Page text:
Business Ideas that Matter Most

Avoiding the Challenges that Distract an Organization from its Primary Mission

Tuesday, August 2, 2016

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Choosing the proper priorities is a challenge for both individuals and organizations. As organizations we tend to suffer from two ailments: The first is liken to Attention Deficit Disorder (ADD) in individuals, and the second is what I would call the bureaucracy trap in which we exchange activity for relevance.

Organizational ADD

It is not surprising that organizations would follow the epidemic of ADD given organizational attention is shaped by individuals and their own behavioral habits. Our modern media blitzes us with sensational images and stories full of drama that regularly compete for our attention. Social media has given us the immediacy to capture events while they transpire. It is easy to focus our attention on the latest distraction rather than what has become common place to us. Organizations are also rightly focused on emerging concepts and the fast-moving competitive environment shaped by globalism. Every organization has to remain nimble and quickly pivot to innovate if they want to capture a first-mover advantage and avoid becoming a footnote in the history of obsolete companies.

Bureaucracy Trap

As organizations grow and become more process driven, they also tend to take on activity that bogs the organization down and competes for scarce resources without necessarily contributing to the primary mission of the organization. Every business is filled with layers of bureaucracy that tend to grow exponentially each year. Although these elements of the organization may have had some meaningful original essential purpose, they tend to take on a life of their own and can become a cancer that sucks the significance out of the organization and compete for precious resources and organizational attention.

Secret Sauce

Avoiding these two challenges is essential if an organization is going to properly prioritize the ideas and behavior that contribute to the organization’s secret sauce. Every organization must determine what makes them essential and distinctive in achieving their mission. In other words, what is their purpose for existing? In Strategic Management lexicon, organizational strategy becomes the purpose for an organization to exist and is shaped by a competitive advantage based on lower cost alternatives or some distinctive of the product, service, or brand of the organization that makes it indispensable. Although every organization would rather compete on the basis of distinctions other than price, all are subject to competitive forces, and finding the right combinations of low costs and desirable market attributes is an ongoing challenge.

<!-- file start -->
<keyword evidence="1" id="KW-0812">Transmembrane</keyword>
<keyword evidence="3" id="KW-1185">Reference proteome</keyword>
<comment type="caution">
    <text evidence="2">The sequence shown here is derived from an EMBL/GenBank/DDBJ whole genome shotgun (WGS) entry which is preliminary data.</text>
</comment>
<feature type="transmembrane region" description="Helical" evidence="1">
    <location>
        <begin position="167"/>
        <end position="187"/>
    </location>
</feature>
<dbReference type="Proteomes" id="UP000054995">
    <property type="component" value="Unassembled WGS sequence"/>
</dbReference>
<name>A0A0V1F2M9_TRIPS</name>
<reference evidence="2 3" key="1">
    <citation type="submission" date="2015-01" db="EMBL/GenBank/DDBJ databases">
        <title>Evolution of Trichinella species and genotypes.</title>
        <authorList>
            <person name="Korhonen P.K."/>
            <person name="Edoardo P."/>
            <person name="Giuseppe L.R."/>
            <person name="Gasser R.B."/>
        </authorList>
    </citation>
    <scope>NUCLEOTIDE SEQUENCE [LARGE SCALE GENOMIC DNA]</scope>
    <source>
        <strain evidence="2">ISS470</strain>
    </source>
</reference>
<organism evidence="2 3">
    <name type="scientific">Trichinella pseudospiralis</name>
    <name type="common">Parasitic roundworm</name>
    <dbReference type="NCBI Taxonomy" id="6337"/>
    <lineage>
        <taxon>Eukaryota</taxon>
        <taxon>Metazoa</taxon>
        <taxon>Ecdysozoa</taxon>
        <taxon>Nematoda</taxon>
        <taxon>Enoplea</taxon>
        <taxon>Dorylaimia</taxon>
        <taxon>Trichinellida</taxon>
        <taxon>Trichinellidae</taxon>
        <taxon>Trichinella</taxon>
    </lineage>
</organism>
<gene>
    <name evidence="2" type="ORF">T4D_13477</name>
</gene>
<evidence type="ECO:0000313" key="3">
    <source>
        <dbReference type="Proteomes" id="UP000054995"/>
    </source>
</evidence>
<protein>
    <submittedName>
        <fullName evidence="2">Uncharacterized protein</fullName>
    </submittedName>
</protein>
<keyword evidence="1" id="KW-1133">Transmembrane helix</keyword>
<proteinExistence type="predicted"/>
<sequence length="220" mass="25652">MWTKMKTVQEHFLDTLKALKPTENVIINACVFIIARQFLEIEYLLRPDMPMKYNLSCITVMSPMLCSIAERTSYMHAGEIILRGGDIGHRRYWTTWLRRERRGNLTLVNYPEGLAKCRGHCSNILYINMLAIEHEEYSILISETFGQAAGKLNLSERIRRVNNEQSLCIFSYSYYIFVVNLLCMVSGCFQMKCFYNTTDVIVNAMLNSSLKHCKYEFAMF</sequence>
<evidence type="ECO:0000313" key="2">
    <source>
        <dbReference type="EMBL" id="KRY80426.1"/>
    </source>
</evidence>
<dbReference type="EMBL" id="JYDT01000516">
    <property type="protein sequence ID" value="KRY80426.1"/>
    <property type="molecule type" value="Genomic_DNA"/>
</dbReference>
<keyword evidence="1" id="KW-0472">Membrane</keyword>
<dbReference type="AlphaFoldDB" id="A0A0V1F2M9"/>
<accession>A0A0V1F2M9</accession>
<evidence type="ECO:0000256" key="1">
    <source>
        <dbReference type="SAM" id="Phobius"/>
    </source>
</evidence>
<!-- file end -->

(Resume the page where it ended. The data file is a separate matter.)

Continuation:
The VIRO Model

Barney and Hesterly (2015) provide the VIRO model to serve as a guide for helping organizations choose the ideas and behaviors that help to reinforce an organization’s secret sauce and avoid the pitfalls of attention deficit and the bureaucracy trap. Organizations should focus on ideas and behavior that are Valuable to the market place, difficult for competitors to Imitate, Rare with few alternations, and develop a unique Organizational structure designed to enhance the distinctive elements of the organization. For organizations seeking to implement the best ideas, the organization should first identify their secret sauce and strategic approach. Every idea should be considered in light of the VIRO model to determine if the ideas align with and support the primary purposes of the organization. In addition, organizations need to critically review their processes and organizational structure to ensure that all parts of the company are working cohesively to achieve the purpose of the organization. Avoiding the bureaucracy trap takes an intentional approach of regularly culling the various divisions and departments to ensure they have not developed their own subversive purposes. Support departments should articulate their own mission in a way that aligns with the organizational purpose.

Sam Heinrich
Associate Professor of Business
Department Head for Business Degree Completion


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Source: Barney, J.B., & Hesterly, W.S. (2015). Strategic management and competitive advantage: Concepts and cases (5th ed.). Hoboken, NJ: Pearson Education, Inc

Blog HomePosted By: Sam Heinrich - 8/2/16 1:00 PM

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